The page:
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Thread: Continuous functions and homeomorphisms

  1. #1
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    Continuous functions and homeomorphisms

    Let $\displaystyle X$ and $\displaystyle Y$ be topological spaces and $\displaystyle f : X \longrightarrow Y$ a function. The graph of $\displaystyle f$ is the set $\displaystyle G_f = \{(x,f(x)) : x \in X\}$.

    Prove that $\displaystyle f$ is continuous if and only if the function $\displaystyle \Phi : X \longrightarrow G_f$ given by $\displaystyle \Phi(x) = (x,f(x))$ is a homeomorphism where $\displaystyle G_f$ has the topology relative to the product topology $\displaystyle X \times Y$.
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  2. #2
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    Quote Originally Posted by Inti View Post
    Let $\displaystyle X$ and $\displaystyle Y$ be topological spaces and $\displaystyle f : X \longrightarrow Y$ a function. The graph of $\displaystyle f$ is the set $\displaystyle G_f = \{(x,f(x)) : x \in X\}$.

    Prove that $\displaystyle f$ is continuous if and only if the function $\displaystyle \Phi : X \longrightarrow G_f$ given by $\displaystyle \Phi(x) = (x,f(x))$ is a homeomorphism where $\displaystyle G_f$ has the topology relative to the product topology $\displaystyle X \times Y$.
    Definition. Let X and Y be a topological space; let $\displaystyle h : X \rightarrow Y$ be a bijection.
    If both the function h and the inverse function $\displaystyle h^{-1}:Y \rightarrow X$ are continuous, then h is called a homeomorphism.

    Lemma 1. Let $\displaystyle g:A \rightarrow X \times Y$ be given by the equation

    $\displaystyle g(a) = (g_1(a), g_2(a))$.

    Then g is continuous if and only if the functions

    $\displaystyle g_1:A \rightarrow X$ and $\displaystyle g_2:A \rightarrow Y$

    are continuous.


    ($\displaystyle \Rightarrow$)
    Suppose f is a continuous function.
    Since f is a well-defined function, it is clear that $\displaystyle \Phi : X \longrightarrow G_f$ defined by $\displaystyle x \mapsto (x, f(x))$ is a bijection. Let $\displaystyle U \times V$ be an open set of $\displaystyle G_f$ relative to the product topology $\displaystyle X \times Y$ containing an arbitrary point $\displaystyle (x_1, f(x_1)) \in G_f$. It follows that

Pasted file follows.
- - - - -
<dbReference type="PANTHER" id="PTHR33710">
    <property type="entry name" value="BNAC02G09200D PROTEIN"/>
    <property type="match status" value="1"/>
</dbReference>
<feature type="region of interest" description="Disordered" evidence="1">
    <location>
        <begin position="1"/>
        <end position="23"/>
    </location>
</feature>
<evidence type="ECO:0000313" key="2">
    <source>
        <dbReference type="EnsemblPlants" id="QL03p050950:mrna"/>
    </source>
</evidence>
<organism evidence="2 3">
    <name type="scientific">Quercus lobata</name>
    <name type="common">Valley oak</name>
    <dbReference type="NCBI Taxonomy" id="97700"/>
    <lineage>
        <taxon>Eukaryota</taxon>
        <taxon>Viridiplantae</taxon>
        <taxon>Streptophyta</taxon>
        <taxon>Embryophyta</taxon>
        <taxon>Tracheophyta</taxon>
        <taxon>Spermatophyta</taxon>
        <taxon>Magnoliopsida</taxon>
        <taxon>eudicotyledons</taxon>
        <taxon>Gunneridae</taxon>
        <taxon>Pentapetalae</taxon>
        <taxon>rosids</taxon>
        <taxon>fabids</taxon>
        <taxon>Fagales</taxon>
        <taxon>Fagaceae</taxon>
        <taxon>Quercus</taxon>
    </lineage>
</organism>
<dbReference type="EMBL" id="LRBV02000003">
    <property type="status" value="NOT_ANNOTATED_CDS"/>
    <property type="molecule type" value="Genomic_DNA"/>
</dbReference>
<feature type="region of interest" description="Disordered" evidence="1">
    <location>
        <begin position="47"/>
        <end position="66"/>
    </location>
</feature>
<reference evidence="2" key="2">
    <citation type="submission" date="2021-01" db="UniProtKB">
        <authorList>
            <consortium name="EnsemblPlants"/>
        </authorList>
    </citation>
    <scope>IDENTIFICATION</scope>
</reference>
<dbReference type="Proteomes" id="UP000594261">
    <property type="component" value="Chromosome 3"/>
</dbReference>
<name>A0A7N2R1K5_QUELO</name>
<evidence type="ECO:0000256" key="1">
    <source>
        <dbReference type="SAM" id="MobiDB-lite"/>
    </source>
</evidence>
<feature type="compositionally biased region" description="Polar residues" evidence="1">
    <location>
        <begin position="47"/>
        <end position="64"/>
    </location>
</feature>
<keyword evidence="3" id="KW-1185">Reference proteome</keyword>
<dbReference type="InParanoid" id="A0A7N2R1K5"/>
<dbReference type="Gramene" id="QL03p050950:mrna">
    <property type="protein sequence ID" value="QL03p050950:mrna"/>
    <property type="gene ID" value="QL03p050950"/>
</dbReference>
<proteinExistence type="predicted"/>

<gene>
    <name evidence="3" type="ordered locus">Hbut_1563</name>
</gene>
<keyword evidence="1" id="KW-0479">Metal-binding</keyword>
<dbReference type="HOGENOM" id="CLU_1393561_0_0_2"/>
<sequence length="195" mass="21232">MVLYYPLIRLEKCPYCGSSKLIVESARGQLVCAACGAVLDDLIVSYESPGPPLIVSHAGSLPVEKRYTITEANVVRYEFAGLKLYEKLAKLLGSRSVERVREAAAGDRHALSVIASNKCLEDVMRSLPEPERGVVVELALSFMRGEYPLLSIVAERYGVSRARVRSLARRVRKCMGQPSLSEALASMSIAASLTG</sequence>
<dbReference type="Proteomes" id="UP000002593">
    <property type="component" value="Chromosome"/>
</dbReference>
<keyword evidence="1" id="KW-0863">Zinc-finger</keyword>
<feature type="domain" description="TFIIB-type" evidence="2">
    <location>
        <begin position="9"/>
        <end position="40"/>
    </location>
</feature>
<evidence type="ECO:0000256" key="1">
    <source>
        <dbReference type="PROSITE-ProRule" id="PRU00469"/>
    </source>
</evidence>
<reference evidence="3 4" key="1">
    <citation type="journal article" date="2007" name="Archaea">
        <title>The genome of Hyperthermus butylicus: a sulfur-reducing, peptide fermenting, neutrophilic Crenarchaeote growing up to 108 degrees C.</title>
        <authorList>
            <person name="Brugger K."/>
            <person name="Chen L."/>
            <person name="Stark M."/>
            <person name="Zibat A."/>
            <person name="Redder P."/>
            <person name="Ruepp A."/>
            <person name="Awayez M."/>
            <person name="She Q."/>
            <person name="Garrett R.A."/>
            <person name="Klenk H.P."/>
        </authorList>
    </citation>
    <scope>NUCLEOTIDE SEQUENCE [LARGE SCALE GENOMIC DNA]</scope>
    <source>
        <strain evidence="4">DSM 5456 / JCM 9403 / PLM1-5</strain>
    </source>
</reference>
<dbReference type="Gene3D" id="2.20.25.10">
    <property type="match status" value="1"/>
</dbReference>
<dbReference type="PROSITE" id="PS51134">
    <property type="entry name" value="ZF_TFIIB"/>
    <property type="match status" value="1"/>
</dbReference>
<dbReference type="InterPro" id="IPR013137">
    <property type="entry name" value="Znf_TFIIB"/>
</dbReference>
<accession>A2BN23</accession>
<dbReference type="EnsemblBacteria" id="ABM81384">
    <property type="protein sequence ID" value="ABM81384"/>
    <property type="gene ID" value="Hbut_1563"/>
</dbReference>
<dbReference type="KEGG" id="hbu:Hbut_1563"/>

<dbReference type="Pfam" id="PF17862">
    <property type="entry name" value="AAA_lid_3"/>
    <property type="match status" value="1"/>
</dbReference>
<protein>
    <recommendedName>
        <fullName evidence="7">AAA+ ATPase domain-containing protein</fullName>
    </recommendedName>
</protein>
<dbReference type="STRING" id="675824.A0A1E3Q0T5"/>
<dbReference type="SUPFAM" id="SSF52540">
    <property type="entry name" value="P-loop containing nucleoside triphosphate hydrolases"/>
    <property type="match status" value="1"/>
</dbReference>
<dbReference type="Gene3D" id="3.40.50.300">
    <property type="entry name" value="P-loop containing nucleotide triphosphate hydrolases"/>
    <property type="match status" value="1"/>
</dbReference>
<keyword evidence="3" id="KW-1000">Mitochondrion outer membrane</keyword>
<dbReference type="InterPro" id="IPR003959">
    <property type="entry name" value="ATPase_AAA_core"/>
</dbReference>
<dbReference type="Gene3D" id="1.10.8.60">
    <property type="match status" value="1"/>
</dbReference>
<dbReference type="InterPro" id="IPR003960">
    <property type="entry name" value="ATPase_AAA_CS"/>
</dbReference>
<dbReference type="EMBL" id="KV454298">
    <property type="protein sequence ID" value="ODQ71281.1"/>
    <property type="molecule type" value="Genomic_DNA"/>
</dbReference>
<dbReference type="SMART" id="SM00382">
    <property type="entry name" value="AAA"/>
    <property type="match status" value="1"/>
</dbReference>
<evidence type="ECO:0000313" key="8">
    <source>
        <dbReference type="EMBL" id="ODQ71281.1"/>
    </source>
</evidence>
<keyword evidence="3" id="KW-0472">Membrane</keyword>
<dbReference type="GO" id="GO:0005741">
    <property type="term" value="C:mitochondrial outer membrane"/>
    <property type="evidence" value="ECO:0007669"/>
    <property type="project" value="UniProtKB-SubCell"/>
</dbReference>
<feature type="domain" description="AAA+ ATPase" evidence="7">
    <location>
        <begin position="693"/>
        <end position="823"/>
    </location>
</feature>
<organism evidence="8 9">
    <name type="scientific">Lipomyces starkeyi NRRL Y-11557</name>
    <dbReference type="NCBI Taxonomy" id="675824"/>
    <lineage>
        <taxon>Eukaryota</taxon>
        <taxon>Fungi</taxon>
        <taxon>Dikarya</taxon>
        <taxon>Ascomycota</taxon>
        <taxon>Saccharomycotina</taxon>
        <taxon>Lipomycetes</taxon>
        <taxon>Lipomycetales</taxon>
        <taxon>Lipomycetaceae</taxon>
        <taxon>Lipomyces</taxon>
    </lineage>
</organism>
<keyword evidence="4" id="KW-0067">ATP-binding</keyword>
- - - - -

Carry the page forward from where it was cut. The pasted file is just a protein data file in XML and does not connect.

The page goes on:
$\displaystyle \Phi^{-1}(U \times V) = U \cap f^{-1}(V)$.

    Since both an identity map and f are continuous functions, $\displaystyle U$ and $\displaystyle f^{-1}(V)$ are open, so is their intersection. It follows that $\displaystyle \Phi^{-1}(U \times V)$ is open. Thus, $\displaystyle \Phi$ is continuous.

    Now, we need to show that $\displaystyle \Phi ^{-1} : G_f \longrightarrow X$ defined by $\displaystyle (x, f(x)) \mapsto x$ is a continuous function. Let U be an open set containing an arbitrary point of $\displaystyle x_1 \in X$. Then, $\displaystyle (\Phi ^{-1})^{-1}(U) = K$, where $\displaystyle K$ is an intersection of a neighborhood of $\displaystyle (x_1, f(x_1)) \in U \times V \subset X \times Y $ with $\displaystyle G_f$. Specifically,

    $\displaystyle K = (U \times M) \cap G_f = (U \times V) \cap G_f $ ,

    where M is a set $\displaystyle f(U) \subset Y$ and V is an open set in Y containing M.

    Since $\displaystyle G_f$ has the topology relative to the product topology $\displaystyle X \times Y$, $\displaystyle K$ is open in $\displaystyle G_f$. Thus, $\displaystyle \Phi ^{-1}$ is continuous.
    By the defintion given the above, $\displaystyle \Phi$ is a homeomorphism.

    ($\displaystyle \Leftarrow$)
    Suppose $\displaystyle \Phi$ is a homeomorphism.
    Since an identity map is continuous and $\displaystyle \Phi : X \longrightarrow G_f$ given by $\displaystyle \Phi(x) = (x,f(x))$ is continuous by hypothesis, $\displaystyle f$ is continuous by lemma 1.

    Note: This is my attemp to this problem. Any feedback or correction is welcomed.
    Last edited by aliceinwonderland; Jun 15th 2009 at 08:25 AM. Reason: Plz check the modification for a set M.
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  3. #3
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    Cool, it seems to be ok to me.
    Thank you very much!!!
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